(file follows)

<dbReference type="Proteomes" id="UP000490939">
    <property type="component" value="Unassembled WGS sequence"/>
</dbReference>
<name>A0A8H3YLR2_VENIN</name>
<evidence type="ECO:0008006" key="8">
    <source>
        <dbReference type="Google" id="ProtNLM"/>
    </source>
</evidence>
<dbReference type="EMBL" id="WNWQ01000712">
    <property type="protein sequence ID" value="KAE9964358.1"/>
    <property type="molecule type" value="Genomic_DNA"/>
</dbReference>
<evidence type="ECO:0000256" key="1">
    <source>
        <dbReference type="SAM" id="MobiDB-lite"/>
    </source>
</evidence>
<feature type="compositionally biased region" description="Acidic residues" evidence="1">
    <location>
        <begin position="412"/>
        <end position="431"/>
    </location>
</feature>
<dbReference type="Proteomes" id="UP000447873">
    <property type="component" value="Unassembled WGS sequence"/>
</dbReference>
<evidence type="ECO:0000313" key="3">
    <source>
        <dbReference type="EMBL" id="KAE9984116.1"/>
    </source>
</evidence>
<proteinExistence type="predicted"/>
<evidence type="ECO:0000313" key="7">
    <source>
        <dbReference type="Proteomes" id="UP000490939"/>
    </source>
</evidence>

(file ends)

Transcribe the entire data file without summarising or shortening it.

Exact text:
<dbReference type="Proteomes" id="UP000490939">
    <property type="component" value="Unassembled WGS sequence"/>
</dbReference>
<name>A0A8H3YLR2_VENIN</name>
<evidence type="ECO:0008006" key="8">
    <source>
        <dbReference type="Google" id="ProtNLM"/>
    </source>
</evidence>
<dbReference type="EMBL" id="WNWQ01000712">
    <property type="protein sequence ID" value="KAE9964358.1"/>
    <property type="molecule type" value="Genomic_DNA"/>
</dbReference>
<evidence type="ECO:0000256" key="1">
    <source>
        <dbReference type="SAM" id="MobiDB-lite"/>
    </source>
</evidence>
<feature type="compositionally biased region" description="Acidic residues" evidence="1">
    <location>
        <begin position="412"/>
        <end position="431"/>
    </location>
</feature>
<dbReference type="Proteomes" id="UP000447873">
    <property type="component" value="Unassembled WGS sequence"/>
</dbReference>
<evidence type="ECO:0000313" key="3">
    <source>
        <dbReference type="EMBL" id="KAE9984116.1"/>
    </source>
</evidence>
<proteinExistence type="predicted"/>
<evidence type="ECO:0000313" key="7">
    <source>
        <dbReference type="Proteomes" id="UP000490939"/>
    </source>
</evidence>